In response to the Michael Reiss affair, Harold Kroto has claimed that his sacking was necessary since Reiss (along with all religious people) show their lack of intellectual honesty by claiming religious knowledge.
Is religious knowledge possible? Surely, it is in principle. If an all-powerful God exists, there must be something that he could do to demonstrate to a reasonable person that he exists. If, before our eyes, all the stars in the heavens collected above Richard Dawkins house and spelled out: “That’s enough, Richard” …
With this in mind, how can Kroto claim that the science / religion interface is characterised by “fundamentally unresolvable conflict”? Suppose, for a moment, that the following scenario is true. There is a God, roughly Judeo-Christian. He is a necessary being, who can exist without the universe. He freely decides to create a world. He decides that “the ordinary course of nature in the whole of creation [will have] certain natural laws … determining for each thing what it can do or not do” (St Augustine, 408 A.D.). These laws will be chosen to allow for the development of intelligent beings. The universe is “set off” with certain initial conditions. The intelligent beings, in turn, use their intellect to study the natural universe, and through empirical evidence and mathematical reasoning, discover the laws of nature. They call the enterprise, “science”.
In such a universe, it is clear that science would have ultimate, unchallenged authority in investigating the physical world. There would not be a necessary conflict between science and at least some religions. Religion would ask questions like:
- Why does science work?
- Why is mathematics so unreasonably effective in describing our physical world?
- How is it that we can, with exquisite accuracy, predict the behaviour of the physical world by writing things on a sheet of paper?
- What is it that breathes fire into the equations and makes a universe for them to describe? (S.Hawking)
- Why are there the same scientific laws today as yesterday?
- Why are there scientific laws at all?
- Why does the universe exist at all?
- Why are the laws of nature, constants of nature and initial conditions of the universe fine-tuned for intelligent life?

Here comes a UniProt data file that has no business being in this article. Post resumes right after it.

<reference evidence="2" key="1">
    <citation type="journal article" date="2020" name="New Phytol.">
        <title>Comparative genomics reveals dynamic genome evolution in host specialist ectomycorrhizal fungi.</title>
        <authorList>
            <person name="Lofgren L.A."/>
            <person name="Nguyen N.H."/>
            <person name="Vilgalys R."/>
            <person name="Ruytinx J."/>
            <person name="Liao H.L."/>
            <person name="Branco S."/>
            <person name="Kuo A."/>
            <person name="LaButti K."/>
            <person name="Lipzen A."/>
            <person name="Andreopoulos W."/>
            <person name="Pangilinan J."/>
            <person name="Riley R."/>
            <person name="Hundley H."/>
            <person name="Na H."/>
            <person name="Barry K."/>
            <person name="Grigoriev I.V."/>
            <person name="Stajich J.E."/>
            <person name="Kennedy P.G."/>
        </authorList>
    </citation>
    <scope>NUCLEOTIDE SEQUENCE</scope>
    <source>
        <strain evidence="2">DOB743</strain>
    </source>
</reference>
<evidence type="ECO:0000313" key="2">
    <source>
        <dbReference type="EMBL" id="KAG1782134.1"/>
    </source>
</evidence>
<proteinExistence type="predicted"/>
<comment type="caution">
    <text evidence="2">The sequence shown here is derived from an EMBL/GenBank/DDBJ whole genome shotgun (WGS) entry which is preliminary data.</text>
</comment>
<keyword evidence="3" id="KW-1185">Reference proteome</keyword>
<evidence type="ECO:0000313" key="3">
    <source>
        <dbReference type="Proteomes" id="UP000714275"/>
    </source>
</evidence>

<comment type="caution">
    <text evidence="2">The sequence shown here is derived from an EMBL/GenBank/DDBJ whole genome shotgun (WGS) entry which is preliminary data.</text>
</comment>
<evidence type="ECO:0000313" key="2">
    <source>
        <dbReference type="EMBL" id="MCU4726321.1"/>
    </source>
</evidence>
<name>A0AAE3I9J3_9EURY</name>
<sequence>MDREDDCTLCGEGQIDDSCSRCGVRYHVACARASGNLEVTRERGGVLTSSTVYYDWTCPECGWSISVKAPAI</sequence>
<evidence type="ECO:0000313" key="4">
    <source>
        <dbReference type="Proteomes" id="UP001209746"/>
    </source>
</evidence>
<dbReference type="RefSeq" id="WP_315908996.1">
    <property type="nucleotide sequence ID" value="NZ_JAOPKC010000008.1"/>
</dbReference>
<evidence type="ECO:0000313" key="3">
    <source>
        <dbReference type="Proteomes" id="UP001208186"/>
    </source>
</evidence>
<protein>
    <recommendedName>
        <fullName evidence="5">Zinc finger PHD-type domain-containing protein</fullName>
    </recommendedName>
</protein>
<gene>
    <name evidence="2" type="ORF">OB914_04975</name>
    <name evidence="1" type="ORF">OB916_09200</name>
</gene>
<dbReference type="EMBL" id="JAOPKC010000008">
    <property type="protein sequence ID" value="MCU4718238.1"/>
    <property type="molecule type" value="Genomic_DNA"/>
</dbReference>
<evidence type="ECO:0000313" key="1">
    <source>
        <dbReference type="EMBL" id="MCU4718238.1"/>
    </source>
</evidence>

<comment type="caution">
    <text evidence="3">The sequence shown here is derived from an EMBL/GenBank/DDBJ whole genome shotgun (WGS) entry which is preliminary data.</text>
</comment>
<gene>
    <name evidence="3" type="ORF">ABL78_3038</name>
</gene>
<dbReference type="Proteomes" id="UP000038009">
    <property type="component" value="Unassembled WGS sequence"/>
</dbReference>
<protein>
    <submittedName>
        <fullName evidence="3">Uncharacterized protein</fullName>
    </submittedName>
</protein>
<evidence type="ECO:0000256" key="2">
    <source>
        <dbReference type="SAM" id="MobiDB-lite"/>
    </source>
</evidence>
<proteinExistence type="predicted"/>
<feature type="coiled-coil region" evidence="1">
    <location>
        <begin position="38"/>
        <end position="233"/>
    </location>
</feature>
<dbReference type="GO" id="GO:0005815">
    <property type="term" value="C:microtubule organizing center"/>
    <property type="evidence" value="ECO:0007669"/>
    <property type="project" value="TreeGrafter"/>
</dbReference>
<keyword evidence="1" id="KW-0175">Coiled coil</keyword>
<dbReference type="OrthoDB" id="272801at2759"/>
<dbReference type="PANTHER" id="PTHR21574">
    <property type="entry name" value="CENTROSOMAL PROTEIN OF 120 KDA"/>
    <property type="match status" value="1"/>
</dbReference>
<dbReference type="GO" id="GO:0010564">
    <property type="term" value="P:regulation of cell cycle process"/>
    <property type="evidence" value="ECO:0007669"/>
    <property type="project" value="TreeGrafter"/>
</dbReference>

- What are mathematical truths, and why do they preside over all possible universes?
- What are the laws of logic, and why do they preside over all meaningful truths?”
These are not scientific questions, but they are undoubtedly meaningful. And, in such a universe, their answer would be found in God. Science, in such a universe would (in the words of C.S.Lewis) “explain everything except what we should call everything. The only thing they omit is – the whole universe”. Atheists in such a universe would simply be mistaken in any attempt to argue that these questions are meaningless, and even the lesser claim that God is not a good answer to these questions would be false. An intelligent being in such a universe who considered these questions meaningful would rightly be lead to infer the existence of an entity who deserved the name “God”. Such a belief would certainly not be an “unfound dogma” or “irrational” or “unsubstantiated”. In such a universe, some kind of religion (but not all imaginable religions, obviously) would not only be allowed but correct, all the while being outside the legitimate realm of the methods of science. Further, the existence of a “plethora of more-or-less incompatible religious concepts that mankind has invented” (including creationism) would do nothing to undermine correct religious beliefs.
Thus, Kroto is in a bind. If he is to establish his claim that religious belief is necessarily irrational, that there is an unresolvable conflict between science and religion, he must show that the scenario I imagined above is impossible, that our universe cannot be like that. Further, if he still accepts his “lemma”, he must do this using the methods of science. He must propose an experiment, an observation, a way of producing data to support this assertion. This data must somehow show that the “religious questions” we asked above are meaningless – not just that we do not now know the answer but that they are non-questions, cleverly disguised gobbledigook.
Kroto thinks he can resolve the science / religion debate by taking some construction paper, redrawing the boundaries of knowledge to place all his opponents on the outside, and then pointing and shouting “LIAR!”. Such a blatant smear campaign against all scientists who are believers is frankly inexcusable from a man who claims to put such a high price on “integrity”. The sacking of Michael Reiss remains a disgrace.